The beard has actually come and gone a couple of times. After September 11, I got so much extra attention at the airport, and I got so tired of the cavity searches. But now it's back to its full glory. I like life with the beard — it does change your life in some interesting, subtle ways, like when you go to the bank and the security guard flips the safety off of his gun.
But the main reason I grew it is because my wife loves it. She's the opposite of everybody else you know. The beard really gets her hot.
Well, she's Russian, isn't she?
Yeah. I think it's like a Rasputin thing.
Please praise married life for me.
I gotta tell ya, it's the best thing I ever did. Two things have saved my life: One was Lenny Waronker at DreamWorks, and the other was my wife. The two things that kept me from blowing my brains out.
Yeah. I met her in Germany. We met when we were both patients in a clinic. It was run by this kooky doctor just outside of Hamburg who helps you recharge your batteries. This might give you some insight into my . . . kookiness. I think I'm some sort of strange mix between cynical and really naive, so I'm always willing to check out all possibilities. Anyway, we were at the end of a European tour, and I had no real reason to come home, so I said, all right, I'd heard about this doctor out in the country, so I just went there. And I lived in this boarding house for two weeks. It was just me, my future wife and the doctor's mother-in-law, who ran it. The doctor didn't make me feel any better, but I got a wife out of it. So it was a pretty good deal. [Laughs.] It was really a great, romantic thing — if you go in for that sort of thing.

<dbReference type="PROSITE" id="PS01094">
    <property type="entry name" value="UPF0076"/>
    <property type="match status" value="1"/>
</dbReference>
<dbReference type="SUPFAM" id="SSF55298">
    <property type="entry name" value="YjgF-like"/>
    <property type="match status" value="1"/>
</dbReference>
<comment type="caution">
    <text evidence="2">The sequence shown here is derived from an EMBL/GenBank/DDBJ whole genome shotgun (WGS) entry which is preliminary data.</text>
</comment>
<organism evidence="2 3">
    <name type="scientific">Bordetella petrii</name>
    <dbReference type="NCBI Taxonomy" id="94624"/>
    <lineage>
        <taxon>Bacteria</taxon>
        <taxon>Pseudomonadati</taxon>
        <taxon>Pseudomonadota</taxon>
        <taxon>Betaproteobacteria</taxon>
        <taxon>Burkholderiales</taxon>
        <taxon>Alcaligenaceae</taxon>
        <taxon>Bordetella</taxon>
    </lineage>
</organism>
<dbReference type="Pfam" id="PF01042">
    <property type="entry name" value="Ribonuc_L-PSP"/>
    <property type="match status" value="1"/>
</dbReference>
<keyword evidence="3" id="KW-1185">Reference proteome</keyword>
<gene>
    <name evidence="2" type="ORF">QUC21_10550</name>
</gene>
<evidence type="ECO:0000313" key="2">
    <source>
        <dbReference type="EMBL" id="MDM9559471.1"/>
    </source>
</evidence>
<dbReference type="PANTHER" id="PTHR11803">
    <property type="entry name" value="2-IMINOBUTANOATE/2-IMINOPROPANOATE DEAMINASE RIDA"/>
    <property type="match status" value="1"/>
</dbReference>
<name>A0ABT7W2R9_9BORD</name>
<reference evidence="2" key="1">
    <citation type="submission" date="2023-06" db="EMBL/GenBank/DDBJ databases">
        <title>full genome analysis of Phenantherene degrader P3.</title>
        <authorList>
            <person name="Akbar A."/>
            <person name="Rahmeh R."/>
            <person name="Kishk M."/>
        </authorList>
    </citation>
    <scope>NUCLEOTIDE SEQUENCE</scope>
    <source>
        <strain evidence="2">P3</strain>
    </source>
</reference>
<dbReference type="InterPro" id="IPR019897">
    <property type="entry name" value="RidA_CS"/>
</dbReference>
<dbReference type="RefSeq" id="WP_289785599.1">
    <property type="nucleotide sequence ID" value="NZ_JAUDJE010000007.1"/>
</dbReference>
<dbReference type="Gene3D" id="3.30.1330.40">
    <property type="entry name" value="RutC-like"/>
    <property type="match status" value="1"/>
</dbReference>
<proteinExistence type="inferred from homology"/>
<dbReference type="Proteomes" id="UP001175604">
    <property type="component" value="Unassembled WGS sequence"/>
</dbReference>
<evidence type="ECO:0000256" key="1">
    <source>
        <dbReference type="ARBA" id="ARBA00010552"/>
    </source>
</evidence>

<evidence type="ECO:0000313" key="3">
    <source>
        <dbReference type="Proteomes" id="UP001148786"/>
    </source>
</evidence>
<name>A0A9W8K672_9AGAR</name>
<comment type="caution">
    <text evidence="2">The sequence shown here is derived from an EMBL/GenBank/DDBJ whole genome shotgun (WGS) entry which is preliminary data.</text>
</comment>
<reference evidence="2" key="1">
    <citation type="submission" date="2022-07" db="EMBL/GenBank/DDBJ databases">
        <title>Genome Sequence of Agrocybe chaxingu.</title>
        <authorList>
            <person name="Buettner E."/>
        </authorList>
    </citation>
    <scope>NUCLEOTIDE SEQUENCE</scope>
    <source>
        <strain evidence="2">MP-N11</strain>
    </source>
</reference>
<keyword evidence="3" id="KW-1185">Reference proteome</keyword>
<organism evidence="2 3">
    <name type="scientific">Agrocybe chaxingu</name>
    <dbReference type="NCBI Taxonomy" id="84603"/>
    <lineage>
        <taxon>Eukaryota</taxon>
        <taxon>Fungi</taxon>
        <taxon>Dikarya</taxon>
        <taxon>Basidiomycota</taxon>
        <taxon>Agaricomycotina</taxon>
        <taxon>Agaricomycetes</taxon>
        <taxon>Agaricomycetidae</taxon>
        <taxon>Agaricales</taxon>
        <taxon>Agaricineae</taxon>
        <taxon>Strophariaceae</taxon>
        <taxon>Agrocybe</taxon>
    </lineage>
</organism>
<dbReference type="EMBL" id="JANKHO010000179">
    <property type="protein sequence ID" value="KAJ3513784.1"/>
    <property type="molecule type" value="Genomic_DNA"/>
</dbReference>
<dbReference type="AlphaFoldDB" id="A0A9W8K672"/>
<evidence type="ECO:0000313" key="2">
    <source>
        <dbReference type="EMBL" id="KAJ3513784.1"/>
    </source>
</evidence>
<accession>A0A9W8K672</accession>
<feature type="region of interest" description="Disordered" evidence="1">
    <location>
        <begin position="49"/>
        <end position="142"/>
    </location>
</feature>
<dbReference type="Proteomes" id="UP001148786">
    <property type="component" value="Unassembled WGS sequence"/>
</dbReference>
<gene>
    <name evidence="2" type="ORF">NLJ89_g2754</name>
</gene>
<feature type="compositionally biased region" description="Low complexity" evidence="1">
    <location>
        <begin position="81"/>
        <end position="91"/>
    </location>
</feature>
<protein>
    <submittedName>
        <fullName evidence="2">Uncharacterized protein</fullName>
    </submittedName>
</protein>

There's a definite cartoony feel to some of the Souljacker songs.
Yeah, well, I'm into cartoons. I like doing songs like “Dog Faced Boy,” because I like to tell the story of someone who's, uh, not the average Joe, maybe, and it's tragic and funny all at the same time. Which I guess is not all that easy to mix together, but it comes naturally to me, I suppose.
Are any of these “grotesques” inspired by real people?
There're a couple of songs on the record that were inspired by real-life people, and “Dog Faced Boy” is one of them. I mean, most of these songs are made up out of thin air, but “Dog Faced Boy” was inspired, oddly enough, by a woman — a very attractive woman I know who when she was younger I guess was kinda hairy. Her classmates would tease her and call her Gorilla Girl. She had this Christian fundamentalist mother, and she'd go home crying and beg her mom to shave her arms and stuff . . . Anyway, I heard all this and I was immediately forming a song, but I thought I could make this more convincing if I switched the sex and made her a boy. The nice, real-life ending to the story of Gorilla Girl is that she got the last laugh, because she's this really smart, beautiful woman. That's the way it always works out, you know: The geeks shall inherit the Earth.